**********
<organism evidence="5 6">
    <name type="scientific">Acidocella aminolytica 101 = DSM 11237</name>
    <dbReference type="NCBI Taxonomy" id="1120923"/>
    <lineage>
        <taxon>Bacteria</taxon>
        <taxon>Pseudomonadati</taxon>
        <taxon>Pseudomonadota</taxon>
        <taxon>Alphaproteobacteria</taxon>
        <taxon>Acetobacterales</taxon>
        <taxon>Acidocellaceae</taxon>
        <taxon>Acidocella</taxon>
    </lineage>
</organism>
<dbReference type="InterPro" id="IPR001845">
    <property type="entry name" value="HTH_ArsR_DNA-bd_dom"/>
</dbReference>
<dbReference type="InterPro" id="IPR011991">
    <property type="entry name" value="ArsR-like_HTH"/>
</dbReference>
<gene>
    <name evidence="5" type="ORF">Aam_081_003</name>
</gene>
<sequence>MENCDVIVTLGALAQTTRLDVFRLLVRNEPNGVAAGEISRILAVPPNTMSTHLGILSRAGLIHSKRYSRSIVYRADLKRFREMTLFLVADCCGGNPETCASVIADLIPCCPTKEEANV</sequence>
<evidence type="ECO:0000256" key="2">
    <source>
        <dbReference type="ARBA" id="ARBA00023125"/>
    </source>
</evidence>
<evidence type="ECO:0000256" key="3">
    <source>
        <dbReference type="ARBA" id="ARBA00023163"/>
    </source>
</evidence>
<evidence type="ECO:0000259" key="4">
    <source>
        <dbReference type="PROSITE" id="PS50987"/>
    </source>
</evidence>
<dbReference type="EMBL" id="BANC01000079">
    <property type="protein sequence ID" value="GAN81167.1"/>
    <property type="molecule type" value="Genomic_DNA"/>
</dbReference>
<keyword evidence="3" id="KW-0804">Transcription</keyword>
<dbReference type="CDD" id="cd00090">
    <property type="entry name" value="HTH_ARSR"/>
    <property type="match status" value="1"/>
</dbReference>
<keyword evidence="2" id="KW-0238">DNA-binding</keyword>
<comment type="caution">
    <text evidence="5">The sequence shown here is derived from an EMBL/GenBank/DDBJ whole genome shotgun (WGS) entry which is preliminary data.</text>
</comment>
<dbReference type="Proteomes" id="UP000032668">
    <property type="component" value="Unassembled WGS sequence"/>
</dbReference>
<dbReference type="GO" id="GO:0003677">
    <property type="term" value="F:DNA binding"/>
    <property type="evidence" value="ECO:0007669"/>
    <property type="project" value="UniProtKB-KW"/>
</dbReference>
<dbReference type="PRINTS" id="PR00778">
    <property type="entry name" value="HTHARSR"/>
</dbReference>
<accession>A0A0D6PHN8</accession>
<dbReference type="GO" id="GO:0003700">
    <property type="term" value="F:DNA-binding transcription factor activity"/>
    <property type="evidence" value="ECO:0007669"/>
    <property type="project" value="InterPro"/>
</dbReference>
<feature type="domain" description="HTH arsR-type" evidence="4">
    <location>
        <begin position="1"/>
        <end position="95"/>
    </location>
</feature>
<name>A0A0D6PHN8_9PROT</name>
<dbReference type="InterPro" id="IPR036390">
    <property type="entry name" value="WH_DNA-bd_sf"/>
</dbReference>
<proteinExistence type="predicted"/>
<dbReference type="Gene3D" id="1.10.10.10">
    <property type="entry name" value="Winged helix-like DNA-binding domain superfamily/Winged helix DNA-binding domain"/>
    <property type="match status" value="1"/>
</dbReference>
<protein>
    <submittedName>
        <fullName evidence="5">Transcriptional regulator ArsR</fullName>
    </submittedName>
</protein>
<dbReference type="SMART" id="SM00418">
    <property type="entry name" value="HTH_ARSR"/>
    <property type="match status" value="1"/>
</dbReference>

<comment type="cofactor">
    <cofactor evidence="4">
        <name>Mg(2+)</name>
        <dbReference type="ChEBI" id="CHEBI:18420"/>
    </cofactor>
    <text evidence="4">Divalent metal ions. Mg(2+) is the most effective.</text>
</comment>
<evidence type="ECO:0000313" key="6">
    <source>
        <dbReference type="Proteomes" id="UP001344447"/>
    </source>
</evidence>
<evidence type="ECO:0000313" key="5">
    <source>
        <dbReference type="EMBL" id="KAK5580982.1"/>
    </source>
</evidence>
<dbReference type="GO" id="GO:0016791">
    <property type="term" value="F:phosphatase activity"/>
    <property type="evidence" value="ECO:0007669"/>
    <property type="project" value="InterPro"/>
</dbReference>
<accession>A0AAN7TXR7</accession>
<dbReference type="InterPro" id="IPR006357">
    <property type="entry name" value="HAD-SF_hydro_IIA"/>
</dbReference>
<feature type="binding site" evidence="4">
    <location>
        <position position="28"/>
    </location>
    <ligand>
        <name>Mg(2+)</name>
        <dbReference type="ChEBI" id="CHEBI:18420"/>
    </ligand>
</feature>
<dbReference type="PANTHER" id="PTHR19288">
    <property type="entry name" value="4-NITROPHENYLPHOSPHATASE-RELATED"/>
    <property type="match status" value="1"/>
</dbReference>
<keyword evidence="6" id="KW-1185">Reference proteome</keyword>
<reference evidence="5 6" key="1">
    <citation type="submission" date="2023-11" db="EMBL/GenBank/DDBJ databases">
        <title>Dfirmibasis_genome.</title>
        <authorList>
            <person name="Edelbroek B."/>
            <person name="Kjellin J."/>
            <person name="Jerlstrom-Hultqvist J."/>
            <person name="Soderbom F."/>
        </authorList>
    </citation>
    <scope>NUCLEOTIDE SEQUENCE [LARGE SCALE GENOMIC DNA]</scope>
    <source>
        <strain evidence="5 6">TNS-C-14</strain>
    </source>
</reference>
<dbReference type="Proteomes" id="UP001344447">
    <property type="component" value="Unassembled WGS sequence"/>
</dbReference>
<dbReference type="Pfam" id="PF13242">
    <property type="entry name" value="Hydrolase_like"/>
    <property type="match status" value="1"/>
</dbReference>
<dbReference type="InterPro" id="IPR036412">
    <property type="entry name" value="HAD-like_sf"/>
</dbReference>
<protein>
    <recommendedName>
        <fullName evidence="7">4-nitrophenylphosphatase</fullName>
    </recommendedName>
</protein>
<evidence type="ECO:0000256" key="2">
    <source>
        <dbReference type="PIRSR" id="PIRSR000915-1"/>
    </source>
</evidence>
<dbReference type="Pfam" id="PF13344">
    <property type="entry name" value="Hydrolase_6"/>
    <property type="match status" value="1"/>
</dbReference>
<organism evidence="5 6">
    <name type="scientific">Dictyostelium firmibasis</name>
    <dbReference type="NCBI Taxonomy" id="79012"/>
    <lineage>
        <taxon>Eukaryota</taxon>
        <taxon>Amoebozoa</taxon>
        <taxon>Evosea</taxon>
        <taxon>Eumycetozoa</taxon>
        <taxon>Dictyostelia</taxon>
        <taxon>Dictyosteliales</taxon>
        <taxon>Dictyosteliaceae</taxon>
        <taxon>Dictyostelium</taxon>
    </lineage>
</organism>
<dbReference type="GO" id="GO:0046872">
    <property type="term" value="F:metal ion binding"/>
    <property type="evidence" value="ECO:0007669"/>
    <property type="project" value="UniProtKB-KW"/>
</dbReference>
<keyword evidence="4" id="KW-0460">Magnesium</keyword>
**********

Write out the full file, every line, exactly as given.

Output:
<organism evidence="5 6">
    <name type="scientific">Acidocella aminolytica 101 = DSM 11237</name>
    <dbReference type="NCBI Taxonomy" id="1120923"/>
    <lineage>
        <taxon>Bacteria</taxon>
        <taxon>Pseudomonadati</taxon>
        <taxon>Pseudomonadota</taxon>
        <taxon>Alphaproteobacteria</taxon>
        <taxon>Acetobacterales</taxon>
        <taxon>Acidocellaceae</taxon>
        <taxon>Acidocella</taxon>
    </lineage>
</organism>
<dbReference type="InterPro" id="IPR001845">
    <property type="entry name" value="HTH_ArsR_DNA-bd_dom"/>
</dbReference>
<dbReference type="InterPro" id="IPR011991">
    <property type="entry name" value="ArsR-like_HTH"/>
</dbReference>
<gene>
    <name evidence="5" type="ORF">Aam_081_003</name>
</gene>
<sequence>MENCDVIVTLGALAQTTRLDVFRLLVRNEPNGVAAGEISRILAVPPNTMSTHLGILSRAGLIHSKRYSRSIVYRADLKRFREMTLFLVADCCGGNPETCASVIADLIPCCPTKEEANV</sequence>
<evidence type="ECO:0000256" key="2">
    <source>
        <dbReference type="ARBA" id="ARBA00023125"/>
    </source>
</evidence>
<evidence type="ECO:0000256" key="3">
    <source>
        <dbReference type="ARBA" id="ARBA00023163"/>
    </source>
</evidence>
<evidence type="ECO:0000259" key="4">
    <source>
        <dbReference type="PROSITE" id="PS50987"/>
    </source>
</evidence>
<dbReference type="EMBL" id="BANC01000079">
    <property type="protein sequence ID" value="GAN81167.1"/>
    <property type="molecule type" value="Genomic_DNA"/>
</dbReference>
<keyword evidence="3" id="KW-0804">Transcription</keyword>
<dbReference type="CDD" id="cd00090">
    <property type="entry name" value="HTH_ARSR"/>
    <property type="match status" value="1"/>
</dbReference>
<keyword evidence="2" id="KW-0238">DNA-binding</keyword>
<comment type="caution">
    <text evidence="5">The sequence shown here is derived from an EMBL/GenBank/DDBJ whole genome shotgun (WGS) entry which is preliminary data.</text>
</comment>
<dbReference type="Proteomes" id="UP000032668">
    <property type="component" value="Unassembled WGS sequence"/>
</dbReference>
<dbReference type="GO" id="GO:0003677">
    <property type="term" value="F:DNA binding"/>
    <property type="evidence" value="ECO:0007669"/>
    <property type="project" value="UniProtKB-KW"/>
</dbReference>
<dbReference type="PRINTS" id="PR00778">
    <property type="entry name" value="HTHARSR"/>
</dbReference>
<accession>A0A0D6PHN8</accession>
<dbReference type="GO" id="GO:0003700">
    <property type="term" value="F:DNA-binding transcription factor activity"/>
    <property type="evidence" value="ECO:0007669"/>
    <property type="project" value="InterPro"/>
</dbReference>
<feature type="domain" description="HTH arsR-type" evidence="4">
    <location>
        <begin position="1"/>
        <end position="95"/>
    </location>
</feature>
<name>A0A0D6PHN8_9PROT</name>
<dbReference type="InterPro" id="IPR036390">
    <property type="entry name" value="WH_DNA-bd_sf"/>
</dbReference>
<proteinExistence type="predicted"/>
<dbReference type="Gene3D" id="1.10.10.10">
    <property type="entry name" value="Winged helix-like DNA-binding domain superfamily/Winged helix DNA-binding domain"/>
    <property type="match status" value="1"/>
</dbReference>
<protein>
    <submittedName>
        <fullName evidence="5">Transcriptional regulator ArsR</fullName>
    </submittedName>
</protein>
<dbReference type="SMART" id="SM00418">
    <property type="entry name" value="HTH_ARSR"/>
    <property type="match status" value="1"/>
</dbReference>

<comment type="cofactor">
    <cofactor evidence="4">
        <name>Mg(2+)</name>
        <dbReference type="ChEBI" id="CHEBI:18420"/>
    </cofactor>
    <text evidence="4">Divalent metal ions. Mg(2+) is the most effective.</text>
</comment>
<evidence type="ECO:0000313" key="6">
    <source>
        <dbReference type="Proteomes" id="UP001344447"/>
    </source>
</evidence>
<evidence type="ECO:0000313" key="5">
    <source>
        <dbReference type="EMBL" id="KAK5580982.1"/>
    </source>
</evidence>
<dbReference type="GO" id="GO:0016791">
    <property type="term" value="F:phosphatase activity"/>
    <property type="evidence" value="ECO:0007669"/>
    <property type="project" value="InterPro"/>
</dbReference>
<accession>A0AAN7TXR7</accession>
<dbReference type="InterPro" id="IPR006357">
    <property type="entry name" value="HAD-SF_hydro_IIA"/>
</dbReference>
<feature type="binding site" evidence="4">
    <location>
        <position position="28"/>
    </location>
    <ligand>
        <name>Mg(2+)</name>
        <dbReference type="ChEBI" id="CHEBI:18420"/>
    </ligand>
</feature>
<dbReference type="PANTHER" id="PTHR19288">
    <property type="entry name" value="4-NITROPHENYLPHOSPHATASE-RELATED"/>
    <property type="match status" value="1"/>
</dbReference>
<keyword evidence="6" id="KW-1185">Reference proteome</keyword>
<reference evidence="5 6" key="1">
    <citation type="submission" date="2023-11" db="EMBL/GenBank/DDBJ databases">
        <title>Dfirmibasis_genome.</title>
        <authorList>
            <person name="Edelbroek B."/>
            <person name="Kjellin J."/>
            <person name="Jerlstrom-Hultqvist J."/>
            <person name="Soderbom F."/>
        </authorList>
    </citation>
    <scope>NUCLEOTIDE SEQUENCE [LARGE SCALE GENOMIC DNA]</scope>
    <source>
        <strain evidence="5 6">TNS-C-14</strain>
    </source>
</reference>
<dbReference type="Proteomes" id="UP001344447">
    <property type="component" value="Unassembled WGS sequence"/>
</dbReference>
<dbReference type="Pfam" id="PF13242">
    <property type="entry name" value="Hydrolase_like"/>
    <property type="match status" value="1"/>
</dbReference>
<dbReference type="InterPro" id="IPR036412">
    <property type="entry name" value="HAD-like_sf"/>
</dbReference>
<protein>
    <recommendedName>
        <fullName evidence="7">4-nitrophenylphosphatase</fullName>
    </recommendedName>
</protein>
<evidence type="ECO:0000256" key="2">
    <source>
        <dbReference type="PIRSR" id="PIRSR000915-1"/>
    </source>
</evidence>
<dbReference type="Pfam" id="PF13344">
    <property type="entry name" value="Hydrolase_6"/>
    <property type="match status" value="1"/>
</dbReference>
<organism evidence="5 6">
    <name type="scientific">Dictyostelium firmibasis</name>
    <dbReference type="NCBI Taxonomy" id="79012"/>
    <lineage>
        <taxon>Eukaryota</taxon>
        <taxon>Amoebozoa</taxon>
        <taxon>Evosea</taxon>
        <taxon>Eumycetozoa</taxon>
        <taxon>Dictyostelia</taxon>
        <taxon>Dictyosteliales</taxon>
        <taxon>Dictyosteliaceae</taxon>
        <taxon>Dictyostelium</taxon>
    </lineage>
</organism>
<dbReference type="GO" id="GO:0046872">
    <property type="term" value="F:metal ion binding"/>
    <property type="evidence" value="ECO:0007669"/>
    <property type="project" value="UniProtKB-KW"/>
</dbReference>
<keyword evidence="4" id="KW-0460">Magnesium</keyword>